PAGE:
et al., 1988). Nielsen et al. (2006) showed that birth weight outcomes improved in all prepregnancy BMI groups when GWG increased from below to within the lower half of the weight gain recommended by the IOM (1990) in a cohort of 815 pregnant African American adolescents. Further gains were not beneficial, particularly for infants of adolescents with a high prepregnancy BMI.

The possibility that adolescents who gained at the upper end of the range for their BMI category might have an excess risk of postpartum weight retention or the later development of obesity was not considered in formulating the 1990 guidelines, but has long been recognized as a possible downside of recommending relatively high weight gains for them (McAnarney and Stevens-Simon, 1993). Adolescents who have given birth are heavier (Gigante et al., 2005) with more adipose tissue (Gunderson et al., 2009) than adolescents who have not. Gestational weight gain was a significant predictor of increase in BMI 6 and 9 years post delivery in all prepregnancy BMI categories among the 330 primiparous black adolescents studied by Groth (2008). In addition, those who gained above the IOM (1990) guidelines were more likely to have become obese by 9 years post delivery than those who gained within the guidelines.

In summary, the relationship of GWG to fetal and birth outcomes, postpartum weight retention, and risk for future overweight/obesity appears to be generally similar to that for adult women. However, information on these subjects is more limited for pregnancy among adolescents, particularly younger adolescents, than it is for adult women. Data generated since the IOM (1990) report, particularly related to the risk of developing postpartum weight retention and obesity in adult women who had been pregnant as young adolescents, support the recommendation that “until more is known, adolescents less than two years post-menarche should be advised to stay within the IOM-recommended BMI-specific weight range without either restricting weight or encouraging weight gain at the upper end of the range” (Suitor, 1997).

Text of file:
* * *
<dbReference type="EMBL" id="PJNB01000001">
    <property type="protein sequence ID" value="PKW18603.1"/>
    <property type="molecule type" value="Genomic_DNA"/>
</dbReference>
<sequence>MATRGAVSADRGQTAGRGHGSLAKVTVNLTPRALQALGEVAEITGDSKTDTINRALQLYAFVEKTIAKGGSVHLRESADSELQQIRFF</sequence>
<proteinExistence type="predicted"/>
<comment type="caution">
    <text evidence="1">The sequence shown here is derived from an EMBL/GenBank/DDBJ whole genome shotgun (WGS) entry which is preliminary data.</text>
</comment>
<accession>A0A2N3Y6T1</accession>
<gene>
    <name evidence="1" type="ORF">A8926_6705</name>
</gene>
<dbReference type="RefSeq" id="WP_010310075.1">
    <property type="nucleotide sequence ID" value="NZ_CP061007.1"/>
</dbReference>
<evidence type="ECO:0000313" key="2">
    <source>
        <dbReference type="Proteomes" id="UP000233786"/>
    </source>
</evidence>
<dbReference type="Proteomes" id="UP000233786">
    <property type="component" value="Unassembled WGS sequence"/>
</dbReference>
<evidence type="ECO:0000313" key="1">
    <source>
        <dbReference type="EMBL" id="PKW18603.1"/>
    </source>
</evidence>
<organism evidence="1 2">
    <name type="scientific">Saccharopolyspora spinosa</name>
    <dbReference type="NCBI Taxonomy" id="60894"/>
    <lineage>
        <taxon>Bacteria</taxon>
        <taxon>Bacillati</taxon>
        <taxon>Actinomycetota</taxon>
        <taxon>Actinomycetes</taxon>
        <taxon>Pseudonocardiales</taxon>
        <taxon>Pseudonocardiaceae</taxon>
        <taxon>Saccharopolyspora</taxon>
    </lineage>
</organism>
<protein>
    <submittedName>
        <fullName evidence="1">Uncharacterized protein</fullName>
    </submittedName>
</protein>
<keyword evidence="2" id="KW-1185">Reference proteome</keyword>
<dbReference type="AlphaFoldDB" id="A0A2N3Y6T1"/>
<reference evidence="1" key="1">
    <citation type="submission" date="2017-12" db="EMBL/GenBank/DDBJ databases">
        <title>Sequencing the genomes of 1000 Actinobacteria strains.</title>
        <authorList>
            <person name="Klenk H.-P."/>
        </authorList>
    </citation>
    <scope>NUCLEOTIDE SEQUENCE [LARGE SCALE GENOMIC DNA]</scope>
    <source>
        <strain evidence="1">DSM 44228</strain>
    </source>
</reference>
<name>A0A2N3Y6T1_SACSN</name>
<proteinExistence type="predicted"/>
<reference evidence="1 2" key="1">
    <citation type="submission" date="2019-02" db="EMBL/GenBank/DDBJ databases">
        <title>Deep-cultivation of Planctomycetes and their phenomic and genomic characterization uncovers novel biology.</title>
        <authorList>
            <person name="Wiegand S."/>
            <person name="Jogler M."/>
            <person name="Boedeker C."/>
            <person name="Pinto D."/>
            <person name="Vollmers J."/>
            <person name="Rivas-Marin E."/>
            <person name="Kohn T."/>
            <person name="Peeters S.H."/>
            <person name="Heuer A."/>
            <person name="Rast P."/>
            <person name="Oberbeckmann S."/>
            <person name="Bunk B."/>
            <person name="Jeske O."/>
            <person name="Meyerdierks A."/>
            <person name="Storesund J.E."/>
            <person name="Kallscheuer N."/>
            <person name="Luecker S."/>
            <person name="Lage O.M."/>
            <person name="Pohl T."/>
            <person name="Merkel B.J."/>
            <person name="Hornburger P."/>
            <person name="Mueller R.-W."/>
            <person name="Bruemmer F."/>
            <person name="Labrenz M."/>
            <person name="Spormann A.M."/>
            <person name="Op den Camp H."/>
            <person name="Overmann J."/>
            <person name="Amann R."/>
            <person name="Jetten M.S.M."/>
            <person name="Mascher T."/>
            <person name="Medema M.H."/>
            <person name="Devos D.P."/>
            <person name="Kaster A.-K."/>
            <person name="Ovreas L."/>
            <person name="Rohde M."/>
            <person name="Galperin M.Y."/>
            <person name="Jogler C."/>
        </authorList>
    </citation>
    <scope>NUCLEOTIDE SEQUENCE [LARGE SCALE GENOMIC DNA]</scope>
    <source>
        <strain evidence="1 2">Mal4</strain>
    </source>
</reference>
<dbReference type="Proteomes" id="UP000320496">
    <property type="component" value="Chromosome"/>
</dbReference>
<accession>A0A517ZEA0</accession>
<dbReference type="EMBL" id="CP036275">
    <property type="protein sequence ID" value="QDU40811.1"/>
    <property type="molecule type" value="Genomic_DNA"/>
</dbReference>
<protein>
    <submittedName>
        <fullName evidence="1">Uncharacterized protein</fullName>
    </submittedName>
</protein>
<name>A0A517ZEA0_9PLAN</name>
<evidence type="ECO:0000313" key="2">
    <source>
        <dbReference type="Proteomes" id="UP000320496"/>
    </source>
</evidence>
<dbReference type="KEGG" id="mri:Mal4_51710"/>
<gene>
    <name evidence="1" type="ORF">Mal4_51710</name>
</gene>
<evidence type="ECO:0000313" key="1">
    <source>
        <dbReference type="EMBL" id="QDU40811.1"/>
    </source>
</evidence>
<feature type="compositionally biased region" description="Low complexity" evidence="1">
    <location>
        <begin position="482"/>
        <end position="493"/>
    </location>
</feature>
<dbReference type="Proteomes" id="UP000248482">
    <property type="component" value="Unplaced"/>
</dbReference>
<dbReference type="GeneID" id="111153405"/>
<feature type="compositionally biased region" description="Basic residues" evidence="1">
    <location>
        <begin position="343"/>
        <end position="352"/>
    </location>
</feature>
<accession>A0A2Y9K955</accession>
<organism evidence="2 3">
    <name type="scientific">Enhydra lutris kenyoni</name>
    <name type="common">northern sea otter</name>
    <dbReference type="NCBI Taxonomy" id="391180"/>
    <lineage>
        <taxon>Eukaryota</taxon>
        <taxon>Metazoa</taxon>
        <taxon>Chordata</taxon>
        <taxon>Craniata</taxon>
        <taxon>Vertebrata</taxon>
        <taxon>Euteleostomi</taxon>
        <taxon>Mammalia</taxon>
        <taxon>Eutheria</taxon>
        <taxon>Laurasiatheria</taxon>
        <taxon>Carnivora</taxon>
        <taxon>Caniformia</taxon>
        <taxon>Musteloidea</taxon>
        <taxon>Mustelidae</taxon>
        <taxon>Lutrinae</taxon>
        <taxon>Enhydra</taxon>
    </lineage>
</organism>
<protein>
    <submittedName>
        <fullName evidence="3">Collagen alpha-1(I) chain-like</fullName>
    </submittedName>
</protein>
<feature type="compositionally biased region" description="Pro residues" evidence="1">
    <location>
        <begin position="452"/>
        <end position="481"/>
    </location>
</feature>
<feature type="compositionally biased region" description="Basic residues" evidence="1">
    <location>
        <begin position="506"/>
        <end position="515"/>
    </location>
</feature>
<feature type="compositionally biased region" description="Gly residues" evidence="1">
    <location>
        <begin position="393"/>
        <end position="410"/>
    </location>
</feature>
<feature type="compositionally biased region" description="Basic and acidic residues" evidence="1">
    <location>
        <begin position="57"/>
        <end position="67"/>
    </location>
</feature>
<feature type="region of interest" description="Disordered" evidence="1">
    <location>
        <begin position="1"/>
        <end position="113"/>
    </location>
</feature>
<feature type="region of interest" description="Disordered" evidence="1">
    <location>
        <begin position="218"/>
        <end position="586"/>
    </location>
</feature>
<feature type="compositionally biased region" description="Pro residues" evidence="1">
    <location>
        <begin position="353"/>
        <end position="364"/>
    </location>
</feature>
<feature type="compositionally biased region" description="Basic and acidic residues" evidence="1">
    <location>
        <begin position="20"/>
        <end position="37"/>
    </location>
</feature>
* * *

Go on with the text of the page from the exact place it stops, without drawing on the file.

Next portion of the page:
Gestational Weight Gain in Older Women

Increased maternal age is significantly associated with risk for adverse pregnancy outcomes, including stillbirth (Fretts, 2005; Reddy et al., 2006), low birth weight, preterm birth, and small-for-gestational age (SGA) birth (Cnattingius et al., 1992; Delpisheh et al., 2008). In addition to poor outcomes, pregnancy in older women is also associated with increased risk for pregnancy complications, e.g., hypertension, diabetes, placenta previa, and placental abruption (Joseph et al., 2005).

In a study of obese and non-obese women who were pregnant, Gross et al. (1980) found that a greater proportion of obese subjects were older

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